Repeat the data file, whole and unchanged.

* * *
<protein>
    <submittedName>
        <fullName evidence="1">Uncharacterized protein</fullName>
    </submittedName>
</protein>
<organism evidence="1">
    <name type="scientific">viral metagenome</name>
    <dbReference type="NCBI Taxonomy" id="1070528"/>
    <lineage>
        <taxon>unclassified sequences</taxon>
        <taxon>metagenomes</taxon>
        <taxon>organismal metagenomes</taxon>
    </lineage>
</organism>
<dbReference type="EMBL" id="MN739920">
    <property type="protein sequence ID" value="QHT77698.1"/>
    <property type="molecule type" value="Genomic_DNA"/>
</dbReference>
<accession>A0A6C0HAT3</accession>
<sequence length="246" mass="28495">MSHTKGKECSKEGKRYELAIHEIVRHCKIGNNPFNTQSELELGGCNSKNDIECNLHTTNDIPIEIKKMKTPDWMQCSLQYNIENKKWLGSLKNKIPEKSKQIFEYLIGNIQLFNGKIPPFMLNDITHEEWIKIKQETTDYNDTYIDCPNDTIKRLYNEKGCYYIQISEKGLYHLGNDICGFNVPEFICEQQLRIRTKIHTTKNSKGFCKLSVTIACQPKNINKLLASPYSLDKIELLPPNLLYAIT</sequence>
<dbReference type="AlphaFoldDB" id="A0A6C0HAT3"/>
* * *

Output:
<protein>
    <submittedName>
        <fullName evidence="1">Uncharacterized protein</fullName>
    </submittedName>
</protein>
<organism evidence="1">
    <name type="scientific">viral metagenome</name>
    <dbReference type="NCBI Taxonomy" id="1070528"/>
    <lineage>
        <taxon>unclassified sequences</taxon>
        <taxon>metagenomes</taxon>
        <taxon>organismal metagenomes</taxon>
    </lineage>
</organism>
<dbReference type="EMBL" id="MN739920">
    <property type="protein sequence ID" value="QHT77698.1"/>
    <property type="molecule type" value="Genomic_DNA"/>
</dbReference>
<accession>A0A6C0HAT3</accession>
<sequence length="246" mass="28495">MSHTKGKECSKEGKRYELAIHEIVRHCKIGNNPFNTQSELELGGCNSKNDIECNLHTTNDIPIEIKKMKTPDWMQCSLQYNIENKKWLGSLKNKIPEKSKQIFEYLIGNIQLFNGKIPPFMLNDITHEEWIKIKQETTDYNDTYIDCPNDTIKRLYNEKGCYYIQISEKGLYHLGNDICGFNVPEFICEQQLRIRTKIHTTKNSKGFCKLSVTIACQPKNINKLLASPYSLDKIELLPPNLLYAIT</sequence>
<dbReference type="AlphaFoldDB" id="A0A6C0HAT3"/>